Apple’s 2015-2019 laptops were designed with a new keyboard that failed to hold up under normal use. Crumbs, dirt, and dust could cause keys to stick or fail. As a result, Apple faced a lawsuit that led to a $50 million settlement, which recently received final approval from a federal court judge in California. The settlement covers compensation for repairs that affected individuals had paid for.
The Final Approval
US District Court Judge Edward Davila denied an attempt to amend the agreement, stating that 86,000 people filed claims. This finally puts a figure on the number of people affected who will get compensation for repairs they’d paid for. Apple’s settlement doesn’t include an admission of wrongdoing but will pay some people back up to $395 to cover their repair costs.
The original suit was brought about by Casey Johnston, who famously wrote in The Outline that “The new MacBook keyboard is ruining my life.” Despite Apple’s repeated attempts to iterate on the keyboard, the problem didn’t go away until it released the 16-inch MacBook Pro in 2019, which took things back to the “scissor switch” design that also ships in the Magic Keyboard for Apple desktops. The design was fully phased out of its products a few months later when Apple released a redesigned 13-inch MacBook Pro.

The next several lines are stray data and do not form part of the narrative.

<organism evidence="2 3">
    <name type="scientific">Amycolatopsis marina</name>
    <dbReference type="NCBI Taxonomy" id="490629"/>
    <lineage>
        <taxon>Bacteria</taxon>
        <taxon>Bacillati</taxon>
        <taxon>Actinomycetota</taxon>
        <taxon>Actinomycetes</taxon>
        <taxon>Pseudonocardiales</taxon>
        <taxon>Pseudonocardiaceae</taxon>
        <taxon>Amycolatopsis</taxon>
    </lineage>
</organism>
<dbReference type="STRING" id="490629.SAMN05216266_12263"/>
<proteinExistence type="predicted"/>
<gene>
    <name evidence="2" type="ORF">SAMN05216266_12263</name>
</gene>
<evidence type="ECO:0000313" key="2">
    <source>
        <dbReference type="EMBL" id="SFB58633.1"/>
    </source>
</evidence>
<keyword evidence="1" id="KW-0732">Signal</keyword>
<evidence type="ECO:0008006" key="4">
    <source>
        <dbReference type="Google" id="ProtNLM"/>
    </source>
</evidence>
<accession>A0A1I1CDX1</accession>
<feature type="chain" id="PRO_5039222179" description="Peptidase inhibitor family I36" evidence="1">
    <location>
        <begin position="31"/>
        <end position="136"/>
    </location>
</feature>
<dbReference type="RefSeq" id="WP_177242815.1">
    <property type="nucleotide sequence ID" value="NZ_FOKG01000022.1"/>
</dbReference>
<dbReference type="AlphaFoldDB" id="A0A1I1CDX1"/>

This final wrinkle in the saga involved six objectors who offered arguments saying the settlement wasn’t fair to MacBook owners who’d never repaired their failed keyboards or that the $125 offered to those who’d only had to pay for one replacement wasn’t enough to cover the cost of repairs. But Davila denied their objections, stating that just wanting more money isn’t enough to deny the settlement’s approval.
The $50 million settlement for Apple’s bad butterfly keyboard design has finally received final approval from a federal court judge in California. This puts a figure on the number of people affected who will get compensation for repairs they’d paid for. While the settlement doesn’t include an admission of wrongdoing, it will pay some people back up to $395 to cover their repair costs.